Trendsetting Motion Sensors

One of the most profound trends is the ongoing miniaturization and the cheapening of devices that were once bulky. Twenty years ago, the size of a gyroscopic compass was  more than a cubic meter. Now they are built in a mobile phone. Especially in the area of sensors, or detectors there have been major changes.

There are many different types of sensors (see the list below), but here we will pay attention to two of them:

  • Motion sensors. These sensors measure acceleration forces and rotational forces along three axes. This category includes accelerometers, gravity sensors, gyroscopes, and rotational vector sensors.
  • Position sensors. These sensors measure the physical position of a device. This category includes orientation sensors and magnetometers.
  • Proximity sensors. These sensors are to detect the presence of nearby objects without any physical contact.

Think about the possibilities and opportunities that will arise as these electronic/mechanic sensors could replace the natural sensors in the body (biosensors) or the other way around. What could be the consequences  the affordable availability of mini-sensors regarding motions and position, in 2, 5 and 10 years from now? This is called “doing a C&S”, a thinking technique devised by Edward de Bono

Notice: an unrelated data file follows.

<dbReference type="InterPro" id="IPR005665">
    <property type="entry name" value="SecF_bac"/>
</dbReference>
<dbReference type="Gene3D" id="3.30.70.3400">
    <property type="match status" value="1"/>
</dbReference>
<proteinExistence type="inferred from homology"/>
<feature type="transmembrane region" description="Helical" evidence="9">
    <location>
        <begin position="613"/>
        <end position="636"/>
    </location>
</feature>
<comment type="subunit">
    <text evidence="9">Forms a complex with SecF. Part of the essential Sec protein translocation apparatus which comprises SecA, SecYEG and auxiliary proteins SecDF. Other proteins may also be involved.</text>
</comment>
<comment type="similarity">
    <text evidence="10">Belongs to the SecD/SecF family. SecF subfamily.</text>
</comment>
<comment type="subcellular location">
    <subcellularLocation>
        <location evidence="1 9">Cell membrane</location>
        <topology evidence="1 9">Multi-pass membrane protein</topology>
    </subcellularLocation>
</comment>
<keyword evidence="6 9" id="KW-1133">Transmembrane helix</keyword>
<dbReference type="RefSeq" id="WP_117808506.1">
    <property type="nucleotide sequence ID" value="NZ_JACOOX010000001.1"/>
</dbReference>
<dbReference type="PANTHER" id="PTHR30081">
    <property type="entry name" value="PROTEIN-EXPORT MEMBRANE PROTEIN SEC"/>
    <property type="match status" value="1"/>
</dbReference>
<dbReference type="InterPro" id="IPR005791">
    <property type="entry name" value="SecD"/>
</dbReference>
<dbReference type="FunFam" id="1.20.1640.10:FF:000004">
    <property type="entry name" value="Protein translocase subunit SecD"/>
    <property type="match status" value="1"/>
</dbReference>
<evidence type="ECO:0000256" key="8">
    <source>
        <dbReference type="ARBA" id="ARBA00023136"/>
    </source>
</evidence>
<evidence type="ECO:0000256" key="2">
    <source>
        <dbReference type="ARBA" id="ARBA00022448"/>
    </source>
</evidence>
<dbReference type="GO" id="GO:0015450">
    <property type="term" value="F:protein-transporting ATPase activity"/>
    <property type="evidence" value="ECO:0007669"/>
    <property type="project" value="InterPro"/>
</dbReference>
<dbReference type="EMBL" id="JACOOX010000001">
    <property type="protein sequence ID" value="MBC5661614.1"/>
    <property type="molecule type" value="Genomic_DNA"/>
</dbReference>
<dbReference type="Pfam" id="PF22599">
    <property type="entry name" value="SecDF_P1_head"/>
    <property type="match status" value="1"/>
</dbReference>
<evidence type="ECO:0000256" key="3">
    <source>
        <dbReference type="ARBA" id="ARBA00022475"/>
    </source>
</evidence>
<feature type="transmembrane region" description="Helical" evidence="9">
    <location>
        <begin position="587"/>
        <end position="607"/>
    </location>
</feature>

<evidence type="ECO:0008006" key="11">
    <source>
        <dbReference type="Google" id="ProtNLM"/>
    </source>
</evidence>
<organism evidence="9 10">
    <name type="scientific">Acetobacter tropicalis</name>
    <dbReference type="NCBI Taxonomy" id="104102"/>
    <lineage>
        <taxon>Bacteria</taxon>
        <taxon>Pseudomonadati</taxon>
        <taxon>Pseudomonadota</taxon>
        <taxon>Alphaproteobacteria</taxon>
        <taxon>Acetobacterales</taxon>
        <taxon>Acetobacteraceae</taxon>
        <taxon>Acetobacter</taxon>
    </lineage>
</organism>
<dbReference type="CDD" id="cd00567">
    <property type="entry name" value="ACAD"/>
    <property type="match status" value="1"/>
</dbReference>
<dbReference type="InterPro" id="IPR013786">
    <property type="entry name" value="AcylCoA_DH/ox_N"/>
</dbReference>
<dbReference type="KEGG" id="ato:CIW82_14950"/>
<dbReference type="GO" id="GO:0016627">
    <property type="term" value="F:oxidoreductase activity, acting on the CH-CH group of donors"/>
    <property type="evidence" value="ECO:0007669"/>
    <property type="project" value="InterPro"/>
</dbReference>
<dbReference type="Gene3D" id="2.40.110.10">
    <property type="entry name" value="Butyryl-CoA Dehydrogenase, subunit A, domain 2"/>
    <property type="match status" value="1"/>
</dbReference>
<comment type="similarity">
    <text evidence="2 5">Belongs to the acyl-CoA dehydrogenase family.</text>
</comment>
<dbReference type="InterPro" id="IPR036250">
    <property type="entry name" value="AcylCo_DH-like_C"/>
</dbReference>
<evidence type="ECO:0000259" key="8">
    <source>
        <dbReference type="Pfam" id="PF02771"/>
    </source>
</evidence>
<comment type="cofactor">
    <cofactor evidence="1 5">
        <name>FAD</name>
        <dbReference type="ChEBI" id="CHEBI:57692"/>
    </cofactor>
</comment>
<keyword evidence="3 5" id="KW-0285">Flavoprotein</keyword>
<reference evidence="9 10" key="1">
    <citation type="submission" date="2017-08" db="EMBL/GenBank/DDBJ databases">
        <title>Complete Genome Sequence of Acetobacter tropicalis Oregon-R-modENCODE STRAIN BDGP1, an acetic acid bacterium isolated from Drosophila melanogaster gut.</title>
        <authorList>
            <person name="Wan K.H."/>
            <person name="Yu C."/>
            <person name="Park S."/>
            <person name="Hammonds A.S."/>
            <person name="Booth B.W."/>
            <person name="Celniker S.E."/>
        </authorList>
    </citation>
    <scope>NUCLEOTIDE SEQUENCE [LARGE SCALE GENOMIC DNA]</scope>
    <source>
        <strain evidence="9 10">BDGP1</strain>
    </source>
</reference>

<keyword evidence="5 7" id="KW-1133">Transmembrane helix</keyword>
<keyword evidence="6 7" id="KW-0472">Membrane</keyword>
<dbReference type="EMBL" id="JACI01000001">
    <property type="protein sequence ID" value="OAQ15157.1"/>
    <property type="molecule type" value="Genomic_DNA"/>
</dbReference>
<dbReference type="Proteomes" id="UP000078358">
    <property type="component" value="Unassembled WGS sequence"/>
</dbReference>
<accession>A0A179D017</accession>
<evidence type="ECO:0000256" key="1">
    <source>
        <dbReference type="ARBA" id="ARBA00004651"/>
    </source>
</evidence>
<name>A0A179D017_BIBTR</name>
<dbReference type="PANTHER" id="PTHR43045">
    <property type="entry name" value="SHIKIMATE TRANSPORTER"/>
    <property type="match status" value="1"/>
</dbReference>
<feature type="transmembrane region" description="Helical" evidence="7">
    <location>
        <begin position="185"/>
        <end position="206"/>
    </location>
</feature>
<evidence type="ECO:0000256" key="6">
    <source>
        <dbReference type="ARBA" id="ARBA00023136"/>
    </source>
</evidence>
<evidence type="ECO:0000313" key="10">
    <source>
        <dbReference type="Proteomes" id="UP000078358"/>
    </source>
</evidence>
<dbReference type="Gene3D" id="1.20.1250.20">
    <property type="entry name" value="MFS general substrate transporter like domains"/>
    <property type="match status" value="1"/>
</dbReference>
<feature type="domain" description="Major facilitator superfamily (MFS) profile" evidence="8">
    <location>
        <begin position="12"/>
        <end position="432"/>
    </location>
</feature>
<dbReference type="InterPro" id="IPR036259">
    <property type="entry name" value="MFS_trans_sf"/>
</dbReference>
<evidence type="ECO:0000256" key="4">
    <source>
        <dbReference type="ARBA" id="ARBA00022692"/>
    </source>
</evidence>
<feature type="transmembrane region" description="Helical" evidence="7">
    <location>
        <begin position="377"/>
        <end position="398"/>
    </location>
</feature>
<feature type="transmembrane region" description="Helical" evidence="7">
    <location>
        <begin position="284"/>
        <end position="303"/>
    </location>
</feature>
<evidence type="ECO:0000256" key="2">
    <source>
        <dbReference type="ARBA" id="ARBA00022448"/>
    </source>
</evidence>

To give you a taste of  what is coming, we offer you two examples. Perhaps you can imagine the next – not yet existing – example.

What if sensors could be used to give feedback to your body movements? What could the value be of that? Ensuring that ankles do not get in front of knees when running, to have a good posture while writing. Better memorizing physical technique, teaching athletes? Preventing back injuries in people with heavy occupations? Watch this movie about a vibrating suite.

What if a gadget for teaching people to master body language using motion, position and proximity sensors could be developed? What value could it have? Everybody seems to want to improve his or her appearance. Could it be used to analyze the body language of others? People with autism spectrum disorders who have a core difficulty with reading people and being interactive with them, could be helped. Watch this movie about RISR.

See also a post on Little Miracles

Introducing RISR from RISR on Vimeo.

Photo: “Body Language Cartoon Symbols” by smarnad


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